The Student Alumni Network recently partnered with Hawk Link to hold the first Hawk Link Alumni Lunch. The goal was to connect at-risk students with potential mentors from the vast network of KU alumni.
Hawk Link, a program based out of the Office of Multicultural Affairs, supports students of color, queer students and undocumented students while they navigate their first two years on campus. “It’s building on the components of what students need while they’re here and how we can set them up to be successful into the future,” said Jordan Brandt, academic advisor in the Office of Multicultural Affairs.
One of their programs, Study in the States, takes students to different cities to explore historical sites that tie in with their curriculum. A recent field trip to the American Jazz Museum in Kansas City brought a unique opportunity for Hawk Link students to connect with members of the Black Alumni Network in the area.
“It just made sense to invite the Alumni Association on our Study in the States trip,” said Brandt. “Students were already engaging with faculty, staff, and peers through Hawk Link but we were lacking an alumni piece. It’s great having folks who care about the population of students that we serve and want to invest in them.”
“I first learned about OMA through a tour with KU,” said Camille Moore, a freshman studying pre-med. “Through the Hawk Link program, we all live in Oliver on the third floor and have all gotten close with one another. I learned a lot talking to alumni about how to get through the process of college, and I now have the chance to reach out to them in the future.”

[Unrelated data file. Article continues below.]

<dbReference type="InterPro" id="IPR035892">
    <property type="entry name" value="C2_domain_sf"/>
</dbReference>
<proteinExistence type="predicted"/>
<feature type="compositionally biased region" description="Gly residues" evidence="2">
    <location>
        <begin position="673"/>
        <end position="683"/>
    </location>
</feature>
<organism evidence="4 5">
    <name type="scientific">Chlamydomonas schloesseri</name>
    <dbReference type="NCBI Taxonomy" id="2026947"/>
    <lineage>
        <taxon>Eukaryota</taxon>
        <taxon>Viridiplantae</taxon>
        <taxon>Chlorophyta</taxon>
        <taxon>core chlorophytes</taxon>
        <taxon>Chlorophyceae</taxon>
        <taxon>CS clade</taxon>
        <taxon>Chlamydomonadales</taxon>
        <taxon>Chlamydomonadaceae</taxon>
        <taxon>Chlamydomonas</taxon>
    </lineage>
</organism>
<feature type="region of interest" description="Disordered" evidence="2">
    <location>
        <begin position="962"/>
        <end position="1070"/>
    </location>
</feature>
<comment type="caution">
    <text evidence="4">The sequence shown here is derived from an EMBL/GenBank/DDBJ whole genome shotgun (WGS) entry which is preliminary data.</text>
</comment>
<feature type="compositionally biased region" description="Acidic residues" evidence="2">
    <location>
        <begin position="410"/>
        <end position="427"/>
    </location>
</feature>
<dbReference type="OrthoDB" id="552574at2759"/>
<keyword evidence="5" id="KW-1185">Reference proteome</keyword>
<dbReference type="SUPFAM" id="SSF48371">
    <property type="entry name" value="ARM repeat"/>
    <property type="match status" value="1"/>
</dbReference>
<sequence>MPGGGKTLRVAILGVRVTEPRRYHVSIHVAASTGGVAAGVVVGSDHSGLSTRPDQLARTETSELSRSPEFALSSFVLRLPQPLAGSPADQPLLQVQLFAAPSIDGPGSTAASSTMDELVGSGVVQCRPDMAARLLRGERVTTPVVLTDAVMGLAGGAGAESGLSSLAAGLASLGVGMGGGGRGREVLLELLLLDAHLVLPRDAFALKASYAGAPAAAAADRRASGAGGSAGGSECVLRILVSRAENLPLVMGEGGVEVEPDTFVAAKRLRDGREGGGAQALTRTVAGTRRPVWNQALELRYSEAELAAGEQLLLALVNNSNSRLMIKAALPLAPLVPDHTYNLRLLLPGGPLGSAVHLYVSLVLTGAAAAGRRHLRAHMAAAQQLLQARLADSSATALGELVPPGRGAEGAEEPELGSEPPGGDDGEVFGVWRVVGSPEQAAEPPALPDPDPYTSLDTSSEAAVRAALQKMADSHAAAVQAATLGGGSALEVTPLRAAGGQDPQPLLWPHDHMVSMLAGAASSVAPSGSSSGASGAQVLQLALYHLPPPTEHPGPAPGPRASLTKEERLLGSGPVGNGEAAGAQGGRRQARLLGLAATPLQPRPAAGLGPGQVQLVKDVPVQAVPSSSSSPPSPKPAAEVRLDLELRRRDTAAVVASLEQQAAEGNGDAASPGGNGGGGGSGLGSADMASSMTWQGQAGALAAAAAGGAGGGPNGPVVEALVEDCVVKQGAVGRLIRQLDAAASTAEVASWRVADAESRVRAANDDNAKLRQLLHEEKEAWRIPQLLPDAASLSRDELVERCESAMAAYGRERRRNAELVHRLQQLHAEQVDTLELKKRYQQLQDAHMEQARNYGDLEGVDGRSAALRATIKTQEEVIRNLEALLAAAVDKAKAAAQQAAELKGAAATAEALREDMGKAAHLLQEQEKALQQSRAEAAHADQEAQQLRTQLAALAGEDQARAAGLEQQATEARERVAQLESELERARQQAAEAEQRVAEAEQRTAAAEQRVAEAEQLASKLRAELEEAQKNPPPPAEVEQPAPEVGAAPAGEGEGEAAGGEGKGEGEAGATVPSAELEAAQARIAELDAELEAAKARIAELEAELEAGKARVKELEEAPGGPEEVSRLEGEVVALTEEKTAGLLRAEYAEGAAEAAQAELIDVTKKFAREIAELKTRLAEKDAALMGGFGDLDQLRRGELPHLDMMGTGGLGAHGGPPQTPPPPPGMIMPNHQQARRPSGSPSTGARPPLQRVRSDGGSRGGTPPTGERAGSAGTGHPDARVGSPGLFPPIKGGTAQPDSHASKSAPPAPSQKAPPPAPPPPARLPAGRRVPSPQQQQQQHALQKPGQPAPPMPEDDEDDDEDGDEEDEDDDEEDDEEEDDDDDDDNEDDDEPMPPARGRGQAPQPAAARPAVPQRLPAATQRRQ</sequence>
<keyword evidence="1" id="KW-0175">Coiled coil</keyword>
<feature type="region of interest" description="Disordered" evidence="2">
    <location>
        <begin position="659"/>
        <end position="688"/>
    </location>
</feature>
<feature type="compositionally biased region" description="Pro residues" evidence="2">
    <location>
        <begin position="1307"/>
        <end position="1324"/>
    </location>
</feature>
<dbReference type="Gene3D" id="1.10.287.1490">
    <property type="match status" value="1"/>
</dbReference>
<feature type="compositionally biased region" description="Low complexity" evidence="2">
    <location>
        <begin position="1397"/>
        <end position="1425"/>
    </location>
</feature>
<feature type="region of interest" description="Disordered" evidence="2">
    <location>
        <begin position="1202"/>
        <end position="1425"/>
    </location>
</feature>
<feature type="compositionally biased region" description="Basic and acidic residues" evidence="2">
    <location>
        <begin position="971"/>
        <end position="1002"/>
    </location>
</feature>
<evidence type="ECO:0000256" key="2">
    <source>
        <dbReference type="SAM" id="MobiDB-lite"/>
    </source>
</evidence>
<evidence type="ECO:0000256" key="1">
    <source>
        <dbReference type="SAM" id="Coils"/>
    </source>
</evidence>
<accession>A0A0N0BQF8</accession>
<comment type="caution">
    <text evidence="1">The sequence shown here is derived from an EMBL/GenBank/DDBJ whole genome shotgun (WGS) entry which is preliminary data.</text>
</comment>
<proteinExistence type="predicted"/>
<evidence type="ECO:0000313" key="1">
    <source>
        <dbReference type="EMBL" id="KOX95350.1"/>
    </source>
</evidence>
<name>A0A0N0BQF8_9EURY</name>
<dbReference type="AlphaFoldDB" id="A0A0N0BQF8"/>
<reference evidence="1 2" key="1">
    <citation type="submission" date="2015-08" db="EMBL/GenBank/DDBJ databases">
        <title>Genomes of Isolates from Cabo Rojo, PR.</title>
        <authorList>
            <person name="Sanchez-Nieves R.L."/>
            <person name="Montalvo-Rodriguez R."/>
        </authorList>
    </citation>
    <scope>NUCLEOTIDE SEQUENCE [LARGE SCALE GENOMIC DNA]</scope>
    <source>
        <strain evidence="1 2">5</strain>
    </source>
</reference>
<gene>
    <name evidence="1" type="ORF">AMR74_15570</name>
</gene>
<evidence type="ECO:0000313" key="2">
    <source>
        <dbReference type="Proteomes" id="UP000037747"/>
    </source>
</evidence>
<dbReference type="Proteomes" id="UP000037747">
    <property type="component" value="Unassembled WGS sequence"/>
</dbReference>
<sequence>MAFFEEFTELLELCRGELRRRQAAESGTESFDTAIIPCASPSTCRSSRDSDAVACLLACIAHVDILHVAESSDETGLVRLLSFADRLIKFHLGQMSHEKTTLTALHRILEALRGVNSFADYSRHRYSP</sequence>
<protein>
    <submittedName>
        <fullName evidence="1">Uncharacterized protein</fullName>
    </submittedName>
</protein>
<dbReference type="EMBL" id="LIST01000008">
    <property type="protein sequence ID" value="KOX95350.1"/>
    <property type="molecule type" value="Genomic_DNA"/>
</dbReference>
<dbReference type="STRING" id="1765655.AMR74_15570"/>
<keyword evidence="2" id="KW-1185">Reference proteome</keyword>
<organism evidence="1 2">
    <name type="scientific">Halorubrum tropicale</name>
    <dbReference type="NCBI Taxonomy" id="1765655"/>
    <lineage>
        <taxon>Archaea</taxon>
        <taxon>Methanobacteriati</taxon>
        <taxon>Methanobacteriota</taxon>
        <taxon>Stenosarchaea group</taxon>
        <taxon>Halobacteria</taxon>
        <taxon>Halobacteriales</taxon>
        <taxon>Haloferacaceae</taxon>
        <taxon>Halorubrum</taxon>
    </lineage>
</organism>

Jeainnie Brown, b’94, enjoyed the opportunity to both give back to students of color and connect with black alumni. Luke Bobo, Ph.D, e’82, was effusive in his praise for the students and their poise.
“The young people I interacted with are bright, articulate and aware,” Bobo said. “I look forward to these students making their mark on the KU community and I also look forward to them making a mark on our society-at-large.”
The Student Alumni Network is expanding its on campus reach with both KU and student organizations by offering usage of the Adams Alumni Center and helping connect students, alumni, and the Lawrence community. SAN’s other on-campus partnerships include a ‘trunk-or-treat’ for Lawrence area children with the Student Involvement and Leadership Center, and Big Jay’s Recess, an upcoming event with the Office of Multicultural Affairs and SILC.
To learn more about the Student Alumni Network and to see upcoming events, follow them on Facebook, Twitter, or visit the website.
Find out what fellow Jayhawks are up to in our weekly edition of “In the News.” It’s like an online version of Class Notes.If you’ve seen Jayhawks in the news who should be featured, email us at email@example.com.
Judy Nelson, a graduate of the KU School of Law and international leadership coach, released her book “Intentional Leadership: Using Strategy in Everything You Do and Say” to share wisdom she has gained over the past 30 years as a CEO and in other leadership roles. Read full article.
A winter break fundraising campaign raised more than $30,000 to help more students study abroad. The University Honors Program and KU Endowment created the Mary Klayder Study Abroad Fund, in honor of the professor who has coordinated Honors Program study abroad trips for 27 years. Read full article.
The University of Kansas will award an honorary doctoral degree at this spring’s commencement to alumnus William McNulty, a former Marine and co-founder of Team Rubicon. McNulty, c’01, was featured in Kansas Alumni magazine, issue no. 2, 2016. Read full article.